This matter comes before the court on a motion by the defendants for a summary judgment in favor of the defendants Clayton Hansen and Sophia Hansen, parents of Daryl Lee Hansen, to dismiss the second and third counts of the plaintiff's complaint on the grounds that (a) the statutory provision on which the plaintiff relies does not apply to the facts of this case; (b) that the statute on which the school board relies is unconstitutional because the title of the act, of which it is a part, fails to express the objective of imposing absolute liability on parents for the torts of their children as required by Art. IV, Sec. VII, par. 4 of the New Jersey Constitution; and (c) that the statute in question is unconstitutional under both the New Jersey and Federal Constitutions because it deprives parents of property without due process of law.
The defendant Daryl Lee Hansen, son of Russell Clayton Hansen and Sophia Hansen, all defendants in this action, and one George Lehman, were enrolled as students at Palmyra High School in the Fall semester of 1957. On Sunday night, December 8, 1957, Hansen and Lehman went to the high school building for the alleged purpose of securing examination papers. While there it is charged that the defendant Daryl Lee Hansen set fire to the school. As a
result of the fire, the high school was damaged to the extent of $344,000.
Consequently, the plaintiff board of education brought this action against Daryl Lee Hansen, alleging that the fire was caused by reason of his negligence. His parents were joined as defendants by reason of the provisions of R.S. 18:14-51 which provides as follows:
"Any pupil who shall cut, deface, or otherwise injure any schoolhouse, furniture, fences, outbuildings, or other property of the school district shall be liable to suspension and punishment, and his parents or guardian shall be liable for damages to the amount of the injury to be collected by the board of education in any court having jurisdiction, together with the costs of the action."
Counsel for the parents argues that the language of the statute implies that the liability is only applicable where the student violates school property, or otherwise injures it, during school hours. He goes on to point out that the statutory provision in question dates back to 1867 and formerly had in it the phrase "on complaint of the teacher." These words were omitted in subsequent enactments of the statute. Counsel relies on the case of Lamro Independent Consolidated School District No. 20 of Tripp County v. Cawthrone , 73 N.W. 2 d 337 (S.D. Sup. Ct. 1955). In that case the court dismissed the action against the parents solely because the act provided that parents were responsible "on the complaint of the teacher." S.D.C. 15.3009. The latter phrase indicates that the alleged injury would have to be one occurring while the pupil was in the presence of the teacher or under her supervision, and thus if the pupil were not under the supervision and authority of the teacher, there could be no liability.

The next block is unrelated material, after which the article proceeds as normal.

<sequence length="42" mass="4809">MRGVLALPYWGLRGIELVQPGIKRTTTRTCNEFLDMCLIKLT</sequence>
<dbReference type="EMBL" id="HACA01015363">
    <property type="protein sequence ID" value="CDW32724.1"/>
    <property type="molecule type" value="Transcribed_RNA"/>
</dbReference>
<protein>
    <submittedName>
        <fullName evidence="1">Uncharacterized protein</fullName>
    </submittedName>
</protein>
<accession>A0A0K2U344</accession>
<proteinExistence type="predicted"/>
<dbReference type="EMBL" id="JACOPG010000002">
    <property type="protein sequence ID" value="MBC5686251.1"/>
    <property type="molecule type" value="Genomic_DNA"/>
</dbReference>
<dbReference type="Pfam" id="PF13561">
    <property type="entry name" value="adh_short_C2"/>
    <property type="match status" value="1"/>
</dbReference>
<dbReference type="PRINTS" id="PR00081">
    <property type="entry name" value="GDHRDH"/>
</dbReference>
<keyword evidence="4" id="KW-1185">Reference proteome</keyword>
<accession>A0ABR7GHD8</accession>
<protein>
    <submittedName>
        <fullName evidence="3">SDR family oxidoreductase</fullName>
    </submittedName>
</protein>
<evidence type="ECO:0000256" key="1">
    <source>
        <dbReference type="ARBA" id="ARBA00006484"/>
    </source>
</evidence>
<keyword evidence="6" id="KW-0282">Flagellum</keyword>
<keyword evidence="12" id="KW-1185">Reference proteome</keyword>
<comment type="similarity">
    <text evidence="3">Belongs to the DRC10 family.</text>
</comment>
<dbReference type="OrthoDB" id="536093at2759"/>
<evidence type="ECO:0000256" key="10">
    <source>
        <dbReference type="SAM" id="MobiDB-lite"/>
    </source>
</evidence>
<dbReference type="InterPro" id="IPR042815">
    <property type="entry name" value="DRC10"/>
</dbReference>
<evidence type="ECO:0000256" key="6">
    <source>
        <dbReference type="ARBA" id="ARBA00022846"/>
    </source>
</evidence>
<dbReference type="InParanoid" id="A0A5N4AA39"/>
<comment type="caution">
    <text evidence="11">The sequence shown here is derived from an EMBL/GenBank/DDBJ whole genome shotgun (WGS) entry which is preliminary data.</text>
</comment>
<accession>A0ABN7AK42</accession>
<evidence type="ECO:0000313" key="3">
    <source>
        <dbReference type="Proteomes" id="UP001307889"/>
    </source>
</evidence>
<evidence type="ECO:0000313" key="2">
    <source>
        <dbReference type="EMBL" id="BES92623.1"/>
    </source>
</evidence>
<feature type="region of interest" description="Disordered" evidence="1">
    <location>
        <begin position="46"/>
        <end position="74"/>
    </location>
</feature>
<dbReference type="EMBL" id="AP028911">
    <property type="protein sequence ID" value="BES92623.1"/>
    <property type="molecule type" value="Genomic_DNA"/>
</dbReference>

The New Jersey statute omits this phrase "on complaint of the teacher," and, therefore, it is reasonable to assume that the New Jersey Legislature did not intend to so restrict or qualify the liability of the parents. Statutes should be interpreted by giving the words used therein their usual and ordinary meaning. See the cases of Lane v. Holderman ,
It is also argued that this statute is in derogation of common law and, therefore, should be construed strictly. This is so. However, public schools are not a common-law institution. They are a statutory creation, and it follows that if the Legislature has the right to confer benefits on the people by way of a free education, it certainly has the right to set up the conditions under which such benefits shall be provided. The Legislature has authority to impose restrictions on those seeking to attend the public schools and can suspend or expel for events happening out of school hours, 16 McQuillin, Municipal Corporations (3 rd ed.), § 46.21, p. 635.
On this point, Justice Bodine, speaking for our former Supreme Court, in the case of Hering v. State Board of Education , 11 ...